Overstaffed China

Everywhere in China there have been too many employees.

There’s probably two dozen security guards outside this apartment complex I’m staying in.

Each restaurant has way too many wait-staff.

At the Shanghai museum there were three security guards for each room.

There are as many taxi cabs as in New York City plus tons of bicycles and some cars. My understanding is the government flooded the market with taxi drivers to curb some unemployment, but they really overdid it since I haven’t had to wait more than 25 seconds of a taxi.

The overstaffing problem affects business culture too: instead of focusing on productivity or quality of each employee, you just hire more people since labor is so cheap. The Chinese solution to problems is often, “throw more bodies at it.” The American approach is, “Let’s re-engineer our business processes to optimize our business.” šŸ™‚

5 comments on “Overstaffed China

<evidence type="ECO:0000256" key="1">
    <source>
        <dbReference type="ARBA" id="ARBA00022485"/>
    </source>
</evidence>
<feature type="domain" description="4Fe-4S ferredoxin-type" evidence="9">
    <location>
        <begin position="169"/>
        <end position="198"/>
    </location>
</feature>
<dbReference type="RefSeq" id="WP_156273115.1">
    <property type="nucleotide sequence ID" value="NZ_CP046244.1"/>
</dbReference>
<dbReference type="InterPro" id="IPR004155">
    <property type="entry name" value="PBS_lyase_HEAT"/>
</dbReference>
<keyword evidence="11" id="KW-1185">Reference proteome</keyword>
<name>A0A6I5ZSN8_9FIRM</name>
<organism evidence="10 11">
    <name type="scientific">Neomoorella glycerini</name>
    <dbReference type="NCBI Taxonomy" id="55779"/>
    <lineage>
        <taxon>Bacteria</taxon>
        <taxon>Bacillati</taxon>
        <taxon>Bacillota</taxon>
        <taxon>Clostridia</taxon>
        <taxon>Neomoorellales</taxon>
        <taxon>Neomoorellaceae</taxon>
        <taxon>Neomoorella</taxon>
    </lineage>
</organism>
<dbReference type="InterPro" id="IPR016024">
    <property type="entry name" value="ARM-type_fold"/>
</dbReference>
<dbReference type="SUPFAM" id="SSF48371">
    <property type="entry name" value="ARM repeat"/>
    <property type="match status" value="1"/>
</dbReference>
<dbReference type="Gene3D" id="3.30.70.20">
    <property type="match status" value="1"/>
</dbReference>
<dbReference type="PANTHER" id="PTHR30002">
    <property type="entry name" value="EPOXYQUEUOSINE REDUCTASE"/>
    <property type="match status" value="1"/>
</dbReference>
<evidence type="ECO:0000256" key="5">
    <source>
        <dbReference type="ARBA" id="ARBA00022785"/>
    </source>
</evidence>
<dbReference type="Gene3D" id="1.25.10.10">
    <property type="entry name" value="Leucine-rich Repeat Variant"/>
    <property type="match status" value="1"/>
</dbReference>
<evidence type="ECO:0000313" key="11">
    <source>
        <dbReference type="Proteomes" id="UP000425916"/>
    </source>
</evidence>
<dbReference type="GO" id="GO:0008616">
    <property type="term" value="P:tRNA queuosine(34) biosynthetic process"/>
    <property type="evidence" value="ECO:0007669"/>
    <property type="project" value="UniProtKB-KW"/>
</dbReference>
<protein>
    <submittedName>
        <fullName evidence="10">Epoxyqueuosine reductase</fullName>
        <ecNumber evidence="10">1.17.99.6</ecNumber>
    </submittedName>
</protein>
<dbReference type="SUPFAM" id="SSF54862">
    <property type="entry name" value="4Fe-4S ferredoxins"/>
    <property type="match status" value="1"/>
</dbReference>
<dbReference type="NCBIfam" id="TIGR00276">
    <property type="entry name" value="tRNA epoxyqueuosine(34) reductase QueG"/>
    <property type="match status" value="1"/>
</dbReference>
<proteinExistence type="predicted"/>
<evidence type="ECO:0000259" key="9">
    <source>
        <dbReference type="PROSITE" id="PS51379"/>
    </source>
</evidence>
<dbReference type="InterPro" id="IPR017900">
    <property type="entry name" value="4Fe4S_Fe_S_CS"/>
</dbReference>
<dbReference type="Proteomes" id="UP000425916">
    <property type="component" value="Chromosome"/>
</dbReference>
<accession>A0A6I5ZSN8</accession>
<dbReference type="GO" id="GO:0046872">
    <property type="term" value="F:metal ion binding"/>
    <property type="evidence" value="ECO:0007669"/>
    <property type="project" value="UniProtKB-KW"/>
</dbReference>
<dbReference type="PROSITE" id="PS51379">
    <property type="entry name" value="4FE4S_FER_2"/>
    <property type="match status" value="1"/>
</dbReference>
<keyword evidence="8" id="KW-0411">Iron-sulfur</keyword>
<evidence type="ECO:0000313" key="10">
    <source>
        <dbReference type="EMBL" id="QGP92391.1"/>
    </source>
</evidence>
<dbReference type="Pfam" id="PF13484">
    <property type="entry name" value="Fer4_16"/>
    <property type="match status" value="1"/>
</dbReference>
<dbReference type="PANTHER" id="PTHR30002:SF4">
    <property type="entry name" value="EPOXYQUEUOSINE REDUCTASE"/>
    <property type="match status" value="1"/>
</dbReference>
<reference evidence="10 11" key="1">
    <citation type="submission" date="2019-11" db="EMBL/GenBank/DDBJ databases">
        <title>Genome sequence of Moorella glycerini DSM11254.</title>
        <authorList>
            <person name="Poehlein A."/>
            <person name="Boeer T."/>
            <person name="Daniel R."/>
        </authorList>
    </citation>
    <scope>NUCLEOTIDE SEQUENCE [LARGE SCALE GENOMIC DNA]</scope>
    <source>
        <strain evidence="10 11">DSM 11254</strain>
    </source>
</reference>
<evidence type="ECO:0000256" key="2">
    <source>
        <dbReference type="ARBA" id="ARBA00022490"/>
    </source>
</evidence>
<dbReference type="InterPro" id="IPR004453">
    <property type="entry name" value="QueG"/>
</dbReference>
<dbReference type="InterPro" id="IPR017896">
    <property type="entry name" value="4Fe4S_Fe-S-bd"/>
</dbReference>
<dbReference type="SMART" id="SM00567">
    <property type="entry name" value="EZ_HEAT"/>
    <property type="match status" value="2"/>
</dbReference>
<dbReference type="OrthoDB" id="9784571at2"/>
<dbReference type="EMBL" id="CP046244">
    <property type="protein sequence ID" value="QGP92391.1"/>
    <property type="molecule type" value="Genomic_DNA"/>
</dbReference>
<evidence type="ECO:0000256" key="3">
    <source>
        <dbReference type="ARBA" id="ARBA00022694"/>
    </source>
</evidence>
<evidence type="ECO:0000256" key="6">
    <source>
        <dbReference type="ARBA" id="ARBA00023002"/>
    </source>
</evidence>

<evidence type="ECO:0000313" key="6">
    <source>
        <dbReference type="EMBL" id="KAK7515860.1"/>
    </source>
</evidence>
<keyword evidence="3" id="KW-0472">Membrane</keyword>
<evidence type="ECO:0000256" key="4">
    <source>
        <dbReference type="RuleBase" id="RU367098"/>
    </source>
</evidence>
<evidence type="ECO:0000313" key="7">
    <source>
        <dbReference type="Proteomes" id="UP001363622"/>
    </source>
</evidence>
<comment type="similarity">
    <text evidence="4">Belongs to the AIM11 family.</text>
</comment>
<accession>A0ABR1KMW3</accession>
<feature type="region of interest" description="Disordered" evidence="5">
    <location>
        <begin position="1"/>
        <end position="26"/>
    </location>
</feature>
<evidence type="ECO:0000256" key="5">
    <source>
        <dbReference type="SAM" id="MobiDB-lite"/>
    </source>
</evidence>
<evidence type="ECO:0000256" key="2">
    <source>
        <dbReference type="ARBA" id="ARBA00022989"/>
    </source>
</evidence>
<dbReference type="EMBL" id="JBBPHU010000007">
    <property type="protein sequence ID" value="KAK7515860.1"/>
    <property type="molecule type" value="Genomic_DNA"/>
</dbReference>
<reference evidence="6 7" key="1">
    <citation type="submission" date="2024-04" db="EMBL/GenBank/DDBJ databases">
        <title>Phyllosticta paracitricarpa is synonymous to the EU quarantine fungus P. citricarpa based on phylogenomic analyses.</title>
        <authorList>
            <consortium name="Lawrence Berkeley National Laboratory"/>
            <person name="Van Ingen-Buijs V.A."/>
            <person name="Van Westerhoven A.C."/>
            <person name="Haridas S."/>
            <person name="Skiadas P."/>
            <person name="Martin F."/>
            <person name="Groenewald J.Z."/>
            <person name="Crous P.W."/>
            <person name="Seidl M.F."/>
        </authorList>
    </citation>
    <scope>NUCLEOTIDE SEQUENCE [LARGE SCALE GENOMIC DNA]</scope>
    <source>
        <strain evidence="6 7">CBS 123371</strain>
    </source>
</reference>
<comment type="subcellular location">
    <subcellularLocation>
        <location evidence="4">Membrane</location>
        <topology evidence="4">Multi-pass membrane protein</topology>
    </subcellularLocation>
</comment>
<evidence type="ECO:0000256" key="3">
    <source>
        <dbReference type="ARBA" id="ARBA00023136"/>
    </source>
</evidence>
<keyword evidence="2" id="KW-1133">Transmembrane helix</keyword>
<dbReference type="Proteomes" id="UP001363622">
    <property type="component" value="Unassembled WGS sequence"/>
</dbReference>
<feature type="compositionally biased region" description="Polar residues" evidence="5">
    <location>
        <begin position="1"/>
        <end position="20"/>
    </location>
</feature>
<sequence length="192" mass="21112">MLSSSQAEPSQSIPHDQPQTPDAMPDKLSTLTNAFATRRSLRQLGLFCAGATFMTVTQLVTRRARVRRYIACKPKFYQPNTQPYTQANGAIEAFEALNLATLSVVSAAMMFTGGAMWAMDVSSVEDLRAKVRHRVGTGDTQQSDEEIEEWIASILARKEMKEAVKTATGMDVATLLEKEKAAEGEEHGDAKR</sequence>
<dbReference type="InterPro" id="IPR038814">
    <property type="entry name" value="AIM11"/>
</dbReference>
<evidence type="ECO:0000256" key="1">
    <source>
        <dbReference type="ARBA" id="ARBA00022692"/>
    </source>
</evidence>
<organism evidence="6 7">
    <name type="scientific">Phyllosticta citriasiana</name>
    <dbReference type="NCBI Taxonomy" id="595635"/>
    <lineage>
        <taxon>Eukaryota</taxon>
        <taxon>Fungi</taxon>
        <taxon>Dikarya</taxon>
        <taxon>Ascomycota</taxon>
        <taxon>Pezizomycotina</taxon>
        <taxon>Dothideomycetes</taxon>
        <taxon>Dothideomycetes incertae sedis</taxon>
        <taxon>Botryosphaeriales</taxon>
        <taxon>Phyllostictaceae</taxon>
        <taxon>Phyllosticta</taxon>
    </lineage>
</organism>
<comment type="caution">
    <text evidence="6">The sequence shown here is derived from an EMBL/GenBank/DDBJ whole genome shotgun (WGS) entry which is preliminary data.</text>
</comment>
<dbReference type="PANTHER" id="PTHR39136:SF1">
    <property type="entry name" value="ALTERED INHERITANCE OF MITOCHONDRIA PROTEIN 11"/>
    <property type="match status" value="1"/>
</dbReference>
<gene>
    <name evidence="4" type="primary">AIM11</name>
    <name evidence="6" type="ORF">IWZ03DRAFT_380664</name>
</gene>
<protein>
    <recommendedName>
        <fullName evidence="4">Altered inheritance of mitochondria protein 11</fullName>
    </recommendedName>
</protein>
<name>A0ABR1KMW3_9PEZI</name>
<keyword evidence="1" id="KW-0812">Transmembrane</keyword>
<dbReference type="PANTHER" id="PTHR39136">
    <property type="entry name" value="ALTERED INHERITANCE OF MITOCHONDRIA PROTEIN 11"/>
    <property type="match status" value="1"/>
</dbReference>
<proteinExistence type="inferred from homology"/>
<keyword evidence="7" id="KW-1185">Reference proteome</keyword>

• You’re one hundred percent correct in your observations, here. One thing I certainly had to teach and preach during my extended stay in China was that “more people” is almost never the right answer, business-wise or in musical theater.

    For now, China can still afford to be overstaffed but sooner or later the mentality will change (and already is changing slowly) as the country needs to become more efficient to survive.

  • The impression I gathered during my time in China is that the government deliberately encourages the use of labor rather than automation for the sake of maintaining high employment. Imagine trying to find jobs for a billion people!

    It may be inefficient from a business standpoint, but for the sake of quelling unrest and dissatisfaction, excessive labor utilization may be just what the doctor ordered.

  • This could be a good time to think of what “inefficiency” really means. It’s all about using your resources to maximize return, isn’t it? And it so happens that one type of resource – labor – is a lot cheaper over there than automation, re-engineered business processes..etc. We can’t apply the efficiency models of highly industrialized economies.

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